Couscous: A beginner’s Guide with Cooking Tips and Recipe Ideas

Couscous – the food so nice they named it twice. Couscous is one of the most popular foods in the entire world, and what’s more is that it is one of the easiest foods to prepare and is jam-packed full of flavour, as well as healthy nutrients as well. If you yourself are a couscous lover, or perhaps you’ve yet to try this fantastic dish then this is the article for you. Contained within we’ll be taking a look at exactly what couscous is, how it is prepared, hints and tips on making the perfect couscous dish, plus a look at a few simple yet highly delicious serving suggestions. So, if you’re sitting comfortably, let’s learn more about couscous.

What is Couscous

What is Couscous

What is couscous? – Couscous is actually one of the staple food sources of North Africa, particularly Morocco, and has been enjoyed in the region for literally centuries upon centuries.

Couscous is made specifically from ground semolina flour, though what makes it so unique is that instead of mixing the flour with a set amount of water and egg until it forms a dough, couscous is instead made when the semolina is carefully rubbed between moistened hands so that the flour combines with just enough liquid so that it forms numerous different tiny grains. Here the grains are then dried thoroughly and are then ready to be prepared in various different methods. Traditionally it is gently steamed and then fluffed up in order to separate the granules though there are many methods of making perfect couscous, which we’ll be taking a look at right now.

Couscous preparation tips – One of the great things about couscous is that once prepared, it is incredibly easy to prepare and requires very little prep work at all. You can of course make your own, or you can purchase a number of high quality couscous products to make life even easier for you. Here are some handy tips.

  • Use the correct water to couscous ratio – To create perfect couscous, Moroccan couscous is always recommended and should be used with the correct amount of water. Ideally you should have a ration of 1 cup of water to 1 cup of couscous, so a ratio of 1:1.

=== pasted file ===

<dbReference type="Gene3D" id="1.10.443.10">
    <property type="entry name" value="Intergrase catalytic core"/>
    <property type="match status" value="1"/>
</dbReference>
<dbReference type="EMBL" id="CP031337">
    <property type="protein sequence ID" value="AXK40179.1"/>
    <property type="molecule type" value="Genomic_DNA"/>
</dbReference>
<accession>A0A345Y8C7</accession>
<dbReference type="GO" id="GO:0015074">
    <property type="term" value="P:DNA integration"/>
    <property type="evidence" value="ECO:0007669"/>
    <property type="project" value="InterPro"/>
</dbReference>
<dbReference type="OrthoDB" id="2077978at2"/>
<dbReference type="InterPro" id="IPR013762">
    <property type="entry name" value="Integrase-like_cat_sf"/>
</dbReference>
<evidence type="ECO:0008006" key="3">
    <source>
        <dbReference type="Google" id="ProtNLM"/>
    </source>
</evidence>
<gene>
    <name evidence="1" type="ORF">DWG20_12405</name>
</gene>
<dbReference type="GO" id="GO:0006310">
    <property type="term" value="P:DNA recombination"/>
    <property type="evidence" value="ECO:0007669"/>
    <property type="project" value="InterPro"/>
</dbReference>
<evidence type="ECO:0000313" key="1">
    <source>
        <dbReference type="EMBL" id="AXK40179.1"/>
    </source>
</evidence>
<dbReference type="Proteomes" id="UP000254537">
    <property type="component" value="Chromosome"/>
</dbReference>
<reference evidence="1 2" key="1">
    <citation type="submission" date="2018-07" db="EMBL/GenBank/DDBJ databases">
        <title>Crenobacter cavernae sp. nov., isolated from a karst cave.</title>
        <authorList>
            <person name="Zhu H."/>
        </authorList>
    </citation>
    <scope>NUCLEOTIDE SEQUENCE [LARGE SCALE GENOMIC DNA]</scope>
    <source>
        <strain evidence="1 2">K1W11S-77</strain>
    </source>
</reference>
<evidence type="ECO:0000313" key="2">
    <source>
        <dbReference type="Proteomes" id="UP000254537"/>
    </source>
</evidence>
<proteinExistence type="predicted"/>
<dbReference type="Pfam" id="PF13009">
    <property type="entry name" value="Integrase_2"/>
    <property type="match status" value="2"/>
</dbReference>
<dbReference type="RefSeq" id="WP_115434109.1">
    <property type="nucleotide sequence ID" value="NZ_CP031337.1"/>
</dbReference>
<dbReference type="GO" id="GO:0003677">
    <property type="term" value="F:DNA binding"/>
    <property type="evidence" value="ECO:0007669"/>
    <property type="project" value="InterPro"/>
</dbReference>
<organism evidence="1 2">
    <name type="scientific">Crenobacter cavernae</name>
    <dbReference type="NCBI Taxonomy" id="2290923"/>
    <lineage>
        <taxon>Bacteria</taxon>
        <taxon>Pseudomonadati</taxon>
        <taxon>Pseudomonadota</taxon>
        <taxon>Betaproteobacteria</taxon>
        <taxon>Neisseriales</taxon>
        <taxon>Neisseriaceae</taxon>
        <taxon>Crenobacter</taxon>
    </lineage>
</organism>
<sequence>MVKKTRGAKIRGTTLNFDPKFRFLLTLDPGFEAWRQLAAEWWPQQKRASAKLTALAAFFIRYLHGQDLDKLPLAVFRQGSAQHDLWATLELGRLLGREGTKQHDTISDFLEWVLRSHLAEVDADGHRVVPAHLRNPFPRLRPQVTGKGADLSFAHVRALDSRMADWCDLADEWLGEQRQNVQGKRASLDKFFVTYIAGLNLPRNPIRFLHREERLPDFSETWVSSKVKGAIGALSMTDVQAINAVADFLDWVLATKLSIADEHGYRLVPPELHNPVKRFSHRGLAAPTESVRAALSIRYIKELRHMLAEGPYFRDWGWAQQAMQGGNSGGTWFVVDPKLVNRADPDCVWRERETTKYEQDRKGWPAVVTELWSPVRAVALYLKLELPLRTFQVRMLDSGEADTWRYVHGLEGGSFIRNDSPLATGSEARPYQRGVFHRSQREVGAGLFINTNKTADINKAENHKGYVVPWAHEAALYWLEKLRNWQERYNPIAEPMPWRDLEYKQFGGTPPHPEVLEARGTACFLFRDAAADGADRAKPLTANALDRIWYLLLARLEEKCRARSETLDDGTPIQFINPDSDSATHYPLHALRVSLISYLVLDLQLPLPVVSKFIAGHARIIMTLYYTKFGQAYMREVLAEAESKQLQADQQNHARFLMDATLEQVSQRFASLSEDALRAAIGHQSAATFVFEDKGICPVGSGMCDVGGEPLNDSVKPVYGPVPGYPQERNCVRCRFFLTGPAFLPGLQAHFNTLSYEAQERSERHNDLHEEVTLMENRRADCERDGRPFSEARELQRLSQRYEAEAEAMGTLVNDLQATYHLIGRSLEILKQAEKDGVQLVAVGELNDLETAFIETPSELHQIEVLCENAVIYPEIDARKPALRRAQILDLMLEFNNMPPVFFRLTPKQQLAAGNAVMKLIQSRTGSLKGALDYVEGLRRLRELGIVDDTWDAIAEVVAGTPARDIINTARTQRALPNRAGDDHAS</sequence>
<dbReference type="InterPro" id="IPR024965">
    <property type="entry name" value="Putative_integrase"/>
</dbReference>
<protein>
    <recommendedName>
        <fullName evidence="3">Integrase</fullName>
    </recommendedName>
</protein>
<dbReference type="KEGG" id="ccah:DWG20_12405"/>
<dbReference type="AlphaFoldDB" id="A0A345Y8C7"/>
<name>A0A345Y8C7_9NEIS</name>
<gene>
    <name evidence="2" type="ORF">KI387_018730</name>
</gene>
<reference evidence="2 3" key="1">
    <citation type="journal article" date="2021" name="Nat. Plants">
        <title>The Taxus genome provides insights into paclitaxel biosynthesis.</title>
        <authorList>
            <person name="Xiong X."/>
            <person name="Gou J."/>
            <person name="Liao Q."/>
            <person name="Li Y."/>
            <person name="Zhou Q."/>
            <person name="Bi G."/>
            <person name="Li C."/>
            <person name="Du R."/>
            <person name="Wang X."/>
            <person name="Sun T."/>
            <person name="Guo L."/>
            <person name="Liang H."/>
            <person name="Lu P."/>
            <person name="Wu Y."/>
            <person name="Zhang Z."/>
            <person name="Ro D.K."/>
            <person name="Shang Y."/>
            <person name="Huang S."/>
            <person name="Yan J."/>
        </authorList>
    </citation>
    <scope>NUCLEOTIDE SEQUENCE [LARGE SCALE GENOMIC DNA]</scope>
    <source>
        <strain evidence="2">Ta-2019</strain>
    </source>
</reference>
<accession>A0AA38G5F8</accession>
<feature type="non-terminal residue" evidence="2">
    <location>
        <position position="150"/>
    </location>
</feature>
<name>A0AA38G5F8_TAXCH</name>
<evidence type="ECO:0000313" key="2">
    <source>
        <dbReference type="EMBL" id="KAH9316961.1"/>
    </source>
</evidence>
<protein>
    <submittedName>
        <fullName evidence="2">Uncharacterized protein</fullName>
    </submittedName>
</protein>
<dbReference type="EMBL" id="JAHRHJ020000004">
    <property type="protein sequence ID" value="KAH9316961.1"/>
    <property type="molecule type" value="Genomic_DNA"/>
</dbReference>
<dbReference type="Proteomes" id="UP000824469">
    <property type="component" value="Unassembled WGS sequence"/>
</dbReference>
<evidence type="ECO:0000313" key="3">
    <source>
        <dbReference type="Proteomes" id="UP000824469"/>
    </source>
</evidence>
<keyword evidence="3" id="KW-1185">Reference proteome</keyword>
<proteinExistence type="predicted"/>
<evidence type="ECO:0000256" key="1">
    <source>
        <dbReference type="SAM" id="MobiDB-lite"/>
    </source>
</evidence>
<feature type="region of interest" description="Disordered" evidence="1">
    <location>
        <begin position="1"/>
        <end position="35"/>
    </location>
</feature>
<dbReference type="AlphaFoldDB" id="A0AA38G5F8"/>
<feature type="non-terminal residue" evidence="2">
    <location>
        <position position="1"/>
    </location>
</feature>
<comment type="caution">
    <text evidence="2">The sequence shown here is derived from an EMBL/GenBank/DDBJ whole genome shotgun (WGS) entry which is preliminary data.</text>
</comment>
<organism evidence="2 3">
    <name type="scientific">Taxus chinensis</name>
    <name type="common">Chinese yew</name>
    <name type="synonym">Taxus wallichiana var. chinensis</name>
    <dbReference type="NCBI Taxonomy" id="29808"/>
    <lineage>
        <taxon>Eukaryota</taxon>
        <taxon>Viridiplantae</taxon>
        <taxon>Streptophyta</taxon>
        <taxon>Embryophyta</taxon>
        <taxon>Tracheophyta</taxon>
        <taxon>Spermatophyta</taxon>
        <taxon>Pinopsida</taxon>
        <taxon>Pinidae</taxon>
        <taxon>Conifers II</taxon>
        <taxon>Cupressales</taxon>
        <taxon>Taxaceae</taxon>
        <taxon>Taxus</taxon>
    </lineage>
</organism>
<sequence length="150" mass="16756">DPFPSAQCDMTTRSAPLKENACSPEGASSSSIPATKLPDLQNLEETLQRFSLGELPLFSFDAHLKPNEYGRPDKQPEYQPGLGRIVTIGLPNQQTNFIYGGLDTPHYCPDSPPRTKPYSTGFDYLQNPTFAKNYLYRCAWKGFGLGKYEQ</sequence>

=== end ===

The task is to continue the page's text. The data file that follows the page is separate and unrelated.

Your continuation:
• Never use too much water – Some people make the mistake of using too much water when preparing couscous, which can reduce the contents to a starchy and sticky paste, which is what you don’t want. The idea is for the grains of couscous to absorb the water, not stew in it.
  • Never boil couscous – Another common mistake that people tend to make is to add couscous to a pan of boiling water, and continue to boil the water on the stove or hob. In reality, you will want water that has just come off the boil, then you basically leave it alone.
  • Leave in the water for 5 – 6 minutes – Once you’ve added your couscous to the water, you will want to leave it in the pan, with the lid on to help it steam through, for around 5 – 6 minutes. After this time, the grains should have plumped and swollen up and you can gently fluff them through. Always fluff it gently with a fork for best results.

Serving suggestions – Before we wrap things up, let’s take a quick look at a few simple, yet extremely delicious couscous serving suggestions:

  • As an accompaniment – Couscous can be used as an accompaniment to main dishes in much the same way as rice is used in Indian and Chinese cuisine. In fact, another staple Moroccan dish, the lamb tagine, works incredibly well with freshly made couscous.
Photo Credit: Kat, Flickr

Photo Credit: Kat, Flickr

  • Alone with chicken stock – To really increase the flavour, instead of water, use chicken stock or broth to make your couscous and you’ll be amazed by just how delicious it tastes, even on its own.
Couscous with Chicken, pivack, Flickr

Couscous with Chicken, pivack, Flickr

  • With salad – Another popular use for couscous is as a main ingredient in salad, with a generous serving being scattered over the top of fresh green salad leaves.
Photo Credit: Dana McMahan, Flickr

Photo Credit: Dana McMahan, Flickr

  • As a jacket potato filling – If you love jacket potatoes, why not combine couscous with a some fresh vegetables, tuna, or cottage cheese perhaps and then use as a filling for a jacket potato?

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